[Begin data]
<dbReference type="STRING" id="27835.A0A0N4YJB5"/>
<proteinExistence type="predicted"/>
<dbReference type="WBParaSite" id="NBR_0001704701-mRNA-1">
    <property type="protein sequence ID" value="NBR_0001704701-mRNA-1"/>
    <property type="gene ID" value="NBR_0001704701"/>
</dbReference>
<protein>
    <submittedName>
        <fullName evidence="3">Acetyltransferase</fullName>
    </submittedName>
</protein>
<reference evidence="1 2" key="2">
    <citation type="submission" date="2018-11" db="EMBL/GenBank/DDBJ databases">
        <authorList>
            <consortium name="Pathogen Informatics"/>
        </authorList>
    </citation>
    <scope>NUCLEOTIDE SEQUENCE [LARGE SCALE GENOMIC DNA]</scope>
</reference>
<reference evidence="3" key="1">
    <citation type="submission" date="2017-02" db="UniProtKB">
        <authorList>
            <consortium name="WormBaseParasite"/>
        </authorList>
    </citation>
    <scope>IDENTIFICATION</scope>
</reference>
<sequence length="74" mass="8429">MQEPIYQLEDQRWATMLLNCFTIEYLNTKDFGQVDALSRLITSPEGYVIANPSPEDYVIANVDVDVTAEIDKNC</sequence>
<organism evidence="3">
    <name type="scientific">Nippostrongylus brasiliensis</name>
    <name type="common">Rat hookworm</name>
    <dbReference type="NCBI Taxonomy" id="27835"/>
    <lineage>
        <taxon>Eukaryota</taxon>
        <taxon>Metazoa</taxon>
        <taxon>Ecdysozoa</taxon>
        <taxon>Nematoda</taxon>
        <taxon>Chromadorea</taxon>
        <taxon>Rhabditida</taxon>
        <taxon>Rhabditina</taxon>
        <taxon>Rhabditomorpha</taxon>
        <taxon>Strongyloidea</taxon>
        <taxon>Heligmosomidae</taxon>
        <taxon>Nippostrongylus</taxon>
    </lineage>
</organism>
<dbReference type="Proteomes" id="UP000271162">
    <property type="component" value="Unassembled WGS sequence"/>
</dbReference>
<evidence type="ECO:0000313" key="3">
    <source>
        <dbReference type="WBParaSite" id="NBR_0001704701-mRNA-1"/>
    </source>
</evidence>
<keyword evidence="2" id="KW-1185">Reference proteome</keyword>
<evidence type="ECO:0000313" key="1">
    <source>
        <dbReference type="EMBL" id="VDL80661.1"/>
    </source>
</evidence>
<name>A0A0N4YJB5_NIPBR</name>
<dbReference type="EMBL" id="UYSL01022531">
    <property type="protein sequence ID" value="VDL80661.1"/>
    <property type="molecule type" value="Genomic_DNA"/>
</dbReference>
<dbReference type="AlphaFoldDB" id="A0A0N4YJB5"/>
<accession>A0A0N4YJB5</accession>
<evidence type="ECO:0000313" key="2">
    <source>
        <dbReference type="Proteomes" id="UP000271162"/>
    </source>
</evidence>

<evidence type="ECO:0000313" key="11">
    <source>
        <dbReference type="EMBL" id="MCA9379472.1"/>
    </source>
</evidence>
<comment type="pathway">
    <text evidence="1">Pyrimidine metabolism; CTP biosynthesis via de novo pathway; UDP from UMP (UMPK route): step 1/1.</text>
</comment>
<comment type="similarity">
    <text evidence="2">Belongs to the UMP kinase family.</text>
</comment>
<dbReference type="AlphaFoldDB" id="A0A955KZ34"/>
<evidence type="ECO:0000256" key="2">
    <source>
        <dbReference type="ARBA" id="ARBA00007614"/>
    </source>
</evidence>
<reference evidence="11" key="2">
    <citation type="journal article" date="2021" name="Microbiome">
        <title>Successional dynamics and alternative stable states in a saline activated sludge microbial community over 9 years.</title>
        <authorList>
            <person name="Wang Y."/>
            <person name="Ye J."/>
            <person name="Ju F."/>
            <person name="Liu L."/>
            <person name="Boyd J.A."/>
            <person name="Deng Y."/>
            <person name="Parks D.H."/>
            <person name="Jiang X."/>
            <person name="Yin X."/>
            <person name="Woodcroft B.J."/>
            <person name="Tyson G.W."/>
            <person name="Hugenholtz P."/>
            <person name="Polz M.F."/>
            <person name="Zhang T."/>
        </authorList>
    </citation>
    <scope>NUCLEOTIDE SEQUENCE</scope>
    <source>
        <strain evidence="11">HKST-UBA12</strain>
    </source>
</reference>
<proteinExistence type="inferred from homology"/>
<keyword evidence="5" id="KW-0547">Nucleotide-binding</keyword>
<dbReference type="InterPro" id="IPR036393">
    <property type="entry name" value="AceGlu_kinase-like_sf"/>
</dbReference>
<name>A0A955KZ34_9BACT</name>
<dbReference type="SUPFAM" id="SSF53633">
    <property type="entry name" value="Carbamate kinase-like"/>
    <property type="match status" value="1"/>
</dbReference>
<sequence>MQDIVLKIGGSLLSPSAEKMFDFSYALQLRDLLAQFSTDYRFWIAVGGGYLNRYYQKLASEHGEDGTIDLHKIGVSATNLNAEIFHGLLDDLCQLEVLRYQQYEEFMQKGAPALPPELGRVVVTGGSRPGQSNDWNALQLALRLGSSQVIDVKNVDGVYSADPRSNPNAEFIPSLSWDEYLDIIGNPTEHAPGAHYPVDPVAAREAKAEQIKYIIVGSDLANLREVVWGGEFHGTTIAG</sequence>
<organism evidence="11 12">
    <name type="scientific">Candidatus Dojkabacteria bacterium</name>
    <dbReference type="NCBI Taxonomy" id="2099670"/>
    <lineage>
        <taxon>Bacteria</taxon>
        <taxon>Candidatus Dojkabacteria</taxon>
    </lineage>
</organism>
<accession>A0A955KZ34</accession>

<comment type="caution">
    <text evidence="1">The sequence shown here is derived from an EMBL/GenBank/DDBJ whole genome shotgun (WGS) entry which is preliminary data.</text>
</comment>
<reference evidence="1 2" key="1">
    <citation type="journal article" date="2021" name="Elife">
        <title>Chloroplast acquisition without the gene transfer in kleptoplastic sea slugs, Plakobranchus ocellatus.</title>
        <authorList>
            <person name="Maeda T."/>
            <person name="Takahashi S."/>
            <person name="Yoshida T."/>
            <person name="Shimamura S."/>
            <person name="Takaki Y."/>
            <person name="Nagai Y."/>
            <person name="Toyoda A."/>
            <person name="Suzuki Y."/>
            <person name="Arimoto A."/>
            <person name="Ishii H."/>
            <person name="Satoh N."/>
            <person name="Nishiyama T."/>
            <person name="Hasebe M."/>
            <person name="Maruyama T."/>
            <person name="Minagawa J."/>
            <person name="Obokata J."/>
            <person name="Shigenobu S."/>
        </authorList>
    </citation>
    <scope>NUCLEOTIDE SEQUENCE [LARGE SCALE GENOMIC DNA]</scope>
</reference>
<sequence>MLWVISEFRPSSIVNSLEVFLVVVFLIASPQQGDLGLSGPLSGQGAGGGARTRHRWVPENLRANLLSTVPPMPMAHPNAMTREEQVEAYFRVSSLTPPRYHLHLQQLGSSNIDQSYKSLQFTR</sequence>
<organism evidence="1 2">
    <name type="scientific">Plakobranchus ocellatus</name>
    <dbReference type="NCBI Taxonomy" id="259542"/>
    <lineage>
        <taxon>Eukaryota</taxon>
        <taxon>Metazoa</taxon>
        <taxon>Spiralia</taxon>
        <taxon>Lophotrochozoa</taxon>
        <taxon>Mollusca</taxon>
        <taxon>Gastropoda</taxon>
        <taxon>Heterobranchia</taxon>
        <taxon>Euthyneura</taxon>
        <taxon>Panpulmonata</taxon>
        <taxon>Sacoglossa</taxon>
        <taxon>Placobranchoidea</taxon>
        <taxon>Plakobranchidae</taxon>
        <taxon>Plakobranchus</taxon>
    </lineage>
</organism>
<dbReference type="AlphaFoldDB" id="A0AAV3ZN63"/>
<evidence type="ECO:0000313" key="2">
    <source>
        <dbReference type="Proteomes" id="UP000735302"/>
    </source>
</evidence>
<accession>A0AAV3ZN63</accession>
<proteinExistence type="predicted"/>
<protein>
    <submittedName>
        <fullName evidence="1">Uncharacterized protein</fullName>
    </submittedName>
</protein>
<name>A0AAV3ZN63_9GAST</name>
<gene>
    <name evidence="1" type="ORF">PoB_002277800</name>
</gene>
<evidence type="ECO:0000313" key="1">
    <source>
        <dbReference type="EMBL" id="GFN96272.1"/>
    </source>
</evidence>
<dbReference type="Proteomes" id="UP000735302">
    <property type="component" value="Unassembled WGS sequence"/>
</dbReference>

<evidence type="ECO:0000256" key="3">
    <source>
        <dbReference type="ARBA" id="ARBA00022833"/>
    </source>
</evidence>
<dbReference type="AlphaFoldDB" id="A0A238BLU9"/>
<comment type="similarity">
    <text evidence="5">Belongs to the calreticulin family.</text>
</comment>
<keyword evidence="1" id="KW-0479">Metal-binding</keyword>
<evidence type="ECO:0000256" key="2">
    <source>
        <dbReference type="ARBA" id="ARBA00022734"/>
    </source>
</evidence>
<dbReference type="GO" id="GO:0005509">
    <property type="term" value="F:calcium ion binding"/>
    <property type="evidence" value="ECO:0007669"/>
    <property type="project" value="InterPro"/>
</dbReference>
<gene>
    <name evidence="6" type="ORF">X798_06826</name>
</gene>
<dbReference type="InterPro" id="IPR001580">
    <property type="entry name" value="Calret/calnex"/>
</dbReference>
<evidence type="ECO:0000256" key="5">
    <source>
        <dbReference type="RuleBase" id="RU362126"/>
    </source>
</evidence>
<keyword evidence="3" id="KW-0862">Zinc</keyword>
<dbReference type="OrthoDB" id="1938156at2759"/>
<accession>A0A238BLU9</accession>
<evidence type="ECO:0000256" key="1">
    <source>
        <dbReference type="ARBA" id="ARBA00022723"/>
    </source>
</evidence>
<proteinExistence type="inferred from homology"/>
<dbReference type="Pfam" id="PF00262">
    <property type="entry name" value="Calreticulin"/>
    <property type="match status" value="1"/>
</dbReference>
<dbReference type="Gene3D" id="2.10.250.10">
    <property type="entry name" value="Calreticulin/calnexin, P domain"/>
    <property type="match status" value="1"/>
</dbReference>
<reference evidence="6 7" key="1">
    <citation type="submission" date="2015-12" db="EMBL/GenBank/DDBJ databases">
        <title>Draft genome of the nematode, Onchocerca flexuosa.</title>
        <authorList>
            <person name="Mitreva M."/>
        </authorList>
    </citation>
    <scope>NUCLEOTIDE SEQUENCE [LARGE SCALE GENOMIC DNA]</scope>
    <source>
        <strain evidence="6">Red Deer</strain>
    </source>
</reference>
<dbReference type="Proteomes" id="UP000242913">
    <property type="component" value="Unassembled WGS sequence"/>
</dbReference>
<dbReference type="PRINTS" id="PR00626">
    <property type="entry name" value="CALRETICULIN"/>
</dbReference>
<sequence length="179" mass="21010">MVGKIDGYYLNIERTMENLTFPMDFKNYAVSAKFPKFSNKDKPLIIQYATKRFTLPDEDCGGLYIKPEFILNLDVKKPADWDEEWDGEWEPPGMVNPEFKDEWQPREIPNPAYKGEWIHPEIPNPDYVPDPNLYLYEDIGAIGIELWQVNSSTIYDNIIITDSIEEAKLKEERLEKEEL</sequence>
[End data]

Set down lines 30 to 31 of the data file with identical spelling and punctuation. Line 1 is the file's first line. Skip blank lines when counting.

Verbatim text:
    <name type="scientific">Nippostrongylus brasiliensis</name>
    <name type="common">Rat hookworm</name>